Old School Narrative Combat

Why I Love AD&D 1st Edition Combat!

Get ready for some true narrative combat!  While some aspects of AD&D combat may be intimidating and seem clunky, their purpose is to create a flow for combat that is both exciting and somewhat more realistic.

With the Rules As Written (RAW) from AD&D 1st edition, your characters truly get to be a hero.  They might unleash a volley of nearly 30 (THIRTY!) arrows at an on-rushing horde of orcs.  Or they may quickly stab an Ogre Magi wielding a Halberd with their dagger multiple times before the Ogre Magi can react.  AD&D is a true game of heroic actions.

Trust Your DM!

Players should Rest assured however.  The job of putting all this together is on the shoulders of the DM.  So sit back, have fun with your character, and play them the way you would play them to be a hero, and don’t worry about the rules. Your DM will guide you through those, to allow your Heroic Character to emerge without pausing the action to lookup how many attacks you get, with what bonus, before you even roll a die.

Heroic Combat!

     Anders, a 5th level halfling fighter is quietly scouting ahead of his party to ensure the way is safe before the remainder of his more ‘noisy’ companions arrive from down the corridor.

     His super stealthy halfling sneakiness has allowed him to discover 12 orcs waiting in the next chamber, but they’re too relaxed in their watchfulness and haven’t a clue of the halflings presence.

     Since, it’s just 12 orcs only 30 feet away, Ander’s isn’t worried about them, and decides to make quick work of these troublesome minions.  With his short bow already drawn and ready, Anders fires off 30 arrows into the orcs, before they even know they’ve been spotted by the little Tallfellow Halfling.  Anders quickly drops all but one orc, who stares around in amazement and disgust as his weaker kin who are now all dead laying about the room.

     The Orc draws a wicked looking two-handed sword and begins to advance on the lone halfling.  The Orc gains the initiative and charges at the little Tallfellow, but his swing is wild and misses.  Not only has the Orc missed, but he is now off balance from the charge, and open to attack by Anders, who quickly drops his short bow, draws a dagger and stabs the Orc.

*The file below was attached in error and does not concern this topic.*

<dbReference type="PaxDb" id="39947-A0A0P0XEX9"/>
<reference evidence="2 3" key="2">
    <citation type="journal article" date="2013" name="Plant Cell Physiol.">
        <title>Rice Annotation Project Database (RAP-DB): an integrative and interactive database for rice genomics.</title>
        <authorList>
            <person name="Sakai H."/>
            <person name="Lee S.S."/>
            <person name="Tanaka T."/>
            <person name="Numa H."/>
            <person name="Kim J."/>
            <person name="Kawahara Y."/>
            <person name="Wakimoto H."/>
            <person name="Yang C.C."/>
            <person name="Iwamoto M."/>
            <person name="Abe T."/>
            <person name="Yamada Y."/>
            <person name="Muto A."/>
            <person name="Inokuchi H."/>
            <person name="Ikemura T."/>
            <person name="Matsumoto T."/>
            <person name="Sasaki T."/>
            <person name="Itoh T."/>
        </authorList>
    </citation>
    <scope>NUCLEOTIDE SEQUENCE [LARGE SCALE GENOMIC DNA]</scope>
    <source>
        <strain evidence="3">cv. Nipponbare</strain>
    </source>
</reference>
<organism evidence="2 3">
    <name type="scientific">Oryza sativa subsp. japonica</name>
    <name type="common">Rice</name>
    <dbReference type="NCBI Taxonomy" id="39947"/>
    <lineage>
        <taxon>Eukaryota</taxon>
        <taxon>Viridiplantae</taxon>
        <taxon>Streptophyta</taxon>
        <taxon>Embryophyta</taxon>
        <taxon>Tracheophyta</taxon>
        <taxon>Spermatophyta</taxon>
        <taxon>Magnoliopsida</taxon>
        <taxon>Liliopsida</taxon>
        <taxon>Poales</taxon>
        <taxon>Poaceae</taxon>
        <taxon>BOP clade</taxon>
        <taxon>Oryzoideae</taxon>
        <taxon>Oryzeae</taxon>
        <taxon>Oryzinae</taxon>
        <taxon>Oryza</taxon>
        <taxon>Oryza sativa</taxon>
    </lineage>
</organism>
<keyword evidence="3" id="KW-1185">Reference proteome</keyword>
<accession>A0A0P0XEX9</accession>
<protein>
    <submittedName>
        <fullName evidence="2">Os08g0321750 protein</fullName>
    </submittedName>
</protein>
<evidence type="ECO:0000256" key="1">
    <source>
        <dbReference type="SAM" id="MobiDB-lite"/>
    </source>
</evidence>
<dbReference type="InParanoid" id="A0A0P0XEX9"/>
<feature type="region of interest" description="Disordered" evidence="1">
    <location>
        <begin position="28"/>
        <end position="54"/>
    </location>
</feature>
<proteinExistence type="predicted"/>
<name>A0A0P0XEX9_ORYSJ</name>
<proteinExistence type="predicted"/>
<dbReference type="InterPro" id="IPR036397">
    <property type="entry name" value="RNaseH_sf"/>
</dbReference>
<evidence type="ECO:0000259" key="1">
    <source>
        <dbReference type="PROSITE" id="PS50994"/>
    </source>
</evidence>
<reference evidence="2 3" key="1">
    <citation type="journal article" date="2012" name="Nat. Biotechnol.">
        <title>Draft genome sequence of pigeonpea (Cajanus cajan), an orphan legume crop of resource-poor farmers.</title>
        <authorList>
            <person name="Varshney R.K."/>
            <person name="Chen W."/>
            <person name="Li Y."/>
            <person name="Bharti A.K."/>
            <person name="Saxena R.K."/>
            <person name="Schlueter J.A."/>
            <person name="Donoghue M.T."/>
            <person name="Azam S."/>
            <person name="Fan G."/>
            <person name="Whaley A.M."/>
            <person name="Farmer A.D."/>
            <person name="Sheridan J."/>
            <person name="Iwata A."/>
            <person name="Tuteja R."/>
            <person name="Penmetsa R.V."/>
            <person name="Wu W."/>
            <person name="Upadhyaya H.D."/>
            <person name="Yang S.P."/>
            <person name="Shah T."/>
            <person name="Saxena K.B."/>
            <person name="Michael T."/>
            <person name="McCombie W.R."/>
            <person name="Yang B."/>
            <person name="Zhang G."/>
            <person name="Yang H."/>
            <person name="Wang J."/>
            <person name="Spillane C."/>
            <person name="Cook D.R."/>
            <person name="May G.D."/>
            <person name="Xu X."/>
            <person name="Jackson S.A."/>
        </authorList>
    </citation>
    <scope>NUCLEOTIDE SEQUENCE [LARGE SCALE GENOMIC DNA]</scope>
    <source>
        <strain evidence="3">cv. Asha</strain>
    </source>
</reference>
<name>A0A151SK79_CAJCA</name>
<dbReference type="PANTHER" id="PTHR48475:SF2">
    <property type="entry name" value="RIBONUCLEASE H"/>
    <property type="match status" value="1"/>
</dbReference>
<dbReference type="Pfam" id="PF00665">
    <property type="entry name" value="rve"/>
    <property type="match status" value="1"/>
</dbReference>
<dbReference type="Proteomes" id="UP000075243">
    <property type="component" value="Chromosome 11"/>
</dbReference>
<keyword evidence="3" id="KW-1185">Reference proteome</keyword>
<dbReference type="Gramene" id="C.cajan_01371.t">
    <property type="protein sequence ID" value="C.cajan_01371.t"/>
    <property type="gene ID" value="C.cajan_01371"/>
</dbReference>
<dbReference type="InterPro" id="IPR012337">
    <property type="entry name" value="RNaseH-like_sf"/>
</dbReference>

Bleeding the Orc is still alive but heavily damaged.  The next round both combatants attack each other simultaneously, however being armed with a nimble dagger, Anders attacks his opponent one more time before the orc can ready his two-handed sword.  With a surprised look on his face, the orc falls dead.

     “Gee…once again, you didn’t save anything for the rest of us!”, says a crusty old dwarf as he arrives with the rest of Anders’ party.

     “There were only 12.” Anders replies proudly as he examines his short bow and retrieves his spent arrows.

The mechanics behind this little scene:

1. When Anders and the Orcs meet, the DM rolls 2d6 (one for Anders and one for the orcs) to see if any of them are surprised.  Anders might be surprised on a roll of 1 or 2 on his d6, while the orcs might be surprised on a roll of 1 thru 4 on their d6 (due to Halflings surprising monsters 66 2/3% of the time when alone – PHB p.17).  The orcs roll a 1, and Anders rolls was a 6.  The results, Anders isn’t surprised, but the Orcs ARE surprised for 5 segments (Determined by the difference between the rolls – DMG p.61).

2. The distance is determined by rolling a d4 and adding 6 then multiplying the result by 10.  In this case however, the Orcs are only in a 30′ x 30′ room, so the maximum distance can be no greater than 30′.  The result of the distance roll is 80′ (a roll of 2 plus 6, times 10) which is reduced to 30′ due to the room (note: because of this, there really isn’t a need to roll for distance since you can’t roll less than a 3 on d6+4) – DMG p.62

3. How did Anders get 30 shots with his Short Bow.  Simple.  Anders is specialized in Short Bow, and proficient in Dagger (from spending 3 proficiency points for bow and 1 for dagger – UA p.18).  In a surprise segment, if you have a readied missile weapon, you may fire that weapon up to 3 times your normal rate of fire (DMG p.62 – 3rd paragraph…cause I know you’ll want to check!).  Normally a 5th level fighter with Specialization in short bow, may fire twice.  So, 2 time 3 equals 6.  Since Anders has 5 segments of surprise on the orcs, he can fire 6 shots in each segment for a total of 30 shots.  In addition to that, because of the distance to his targets being 30′ away, he’s entitled to a +2 point blank modifier to hit and each and damage, AND he also gets to do double damage with each hit for a range of damage between 6 and 16 (1d6 arrow damage and +2 point blank damage, doubled).  Orcs have on average 10 Hit Points, and since Anders is doing on average 12 points of damage with each shot, it doesn’t take long before 11 of the orcs are dead.

4. The orc succeeded on a morale check, and continued the fight.

5. Anders and the Orc roll for initiative, now that the surprise segments are over.  The orc rolls a 6 and Anders rolls a 1.  Even with Anders initiative being modified by +2 (for a 17 dexterity attack adjustment) that’s not enough to beat the orcs die roll of 6 (if it was, Anders could have shot his bow once more before the Orc charged).  The Orc charges, which means he no longer gets his Dexterity bonus and since orcs don’t really have a dex bonus, he suffers an automatic -1 penalty to his AC (DMG p.66).